A growing body of research finds that for many youth, involvement in the juvenile justice system can increase rates of recidivism and lead to poorer long-term outcomes. Even limited contact with the system, such as through arrest, can decrease the odds of high school graduation by more than 70 percent. Poor educational outcomes, in turn, lead to poor employment prospects and youths incarcerated before age 20 are more likely to be unemployed and have lower wages a decade or more after incarceration.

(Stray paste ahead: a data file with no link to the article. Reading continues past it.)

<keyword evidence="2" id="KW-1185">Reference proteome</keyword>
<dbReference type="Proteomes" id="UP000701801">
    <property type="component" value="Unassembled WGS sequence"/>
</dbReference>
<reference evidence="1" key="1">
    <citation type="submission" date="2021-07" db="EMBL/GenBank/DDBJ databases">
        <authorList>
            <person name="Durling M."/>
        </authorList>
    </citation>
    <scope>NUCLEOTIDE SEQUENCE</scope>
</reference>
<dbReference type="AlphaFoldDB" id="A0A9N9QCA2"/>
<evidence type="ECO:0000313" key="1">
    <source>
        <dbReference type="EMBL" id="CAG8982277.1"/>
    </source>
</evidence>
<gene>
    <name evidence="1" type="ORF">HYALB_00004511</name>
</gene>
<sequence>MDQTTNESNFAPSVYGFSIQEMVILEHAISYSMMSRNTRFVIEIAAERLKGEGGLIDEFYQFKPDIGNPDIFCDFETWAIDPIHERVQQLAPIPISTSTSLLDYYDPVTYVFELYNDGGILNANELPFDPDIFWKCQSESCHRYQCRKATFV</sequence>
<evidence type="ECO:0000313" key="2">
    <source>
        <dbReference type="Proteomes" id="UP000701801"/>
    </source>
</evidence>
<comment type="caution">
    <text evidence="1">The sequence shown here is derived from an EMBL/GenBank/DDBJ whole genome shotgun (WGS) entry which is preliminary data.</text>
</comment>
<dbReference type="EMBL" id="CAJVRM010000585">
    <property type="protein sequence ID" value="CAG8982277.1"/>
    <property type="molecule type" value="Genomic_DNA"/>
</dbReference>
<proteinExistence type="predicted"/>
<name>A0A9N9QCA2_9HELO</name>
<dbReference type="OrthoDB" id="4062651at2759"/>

Despite such poor outcomes, many jurisdictions continue to invest in the most expensive options available for addressing youth delinquency, such as out-of-home placements in secure facilities. Incarceration might be necessary in certain cases but researchers and leaders in the field increasingly agree that it is overused for offenders who pose little risk to public safety, such as status offenders, not be criminal if committed by an adult. In addition to the fiscal cost to the taxpayer of unnecessary confinement, societal costs can include the incarcerated individual’s loss of future earnings, the government’s loss of future tax revenue, and increased recidivism.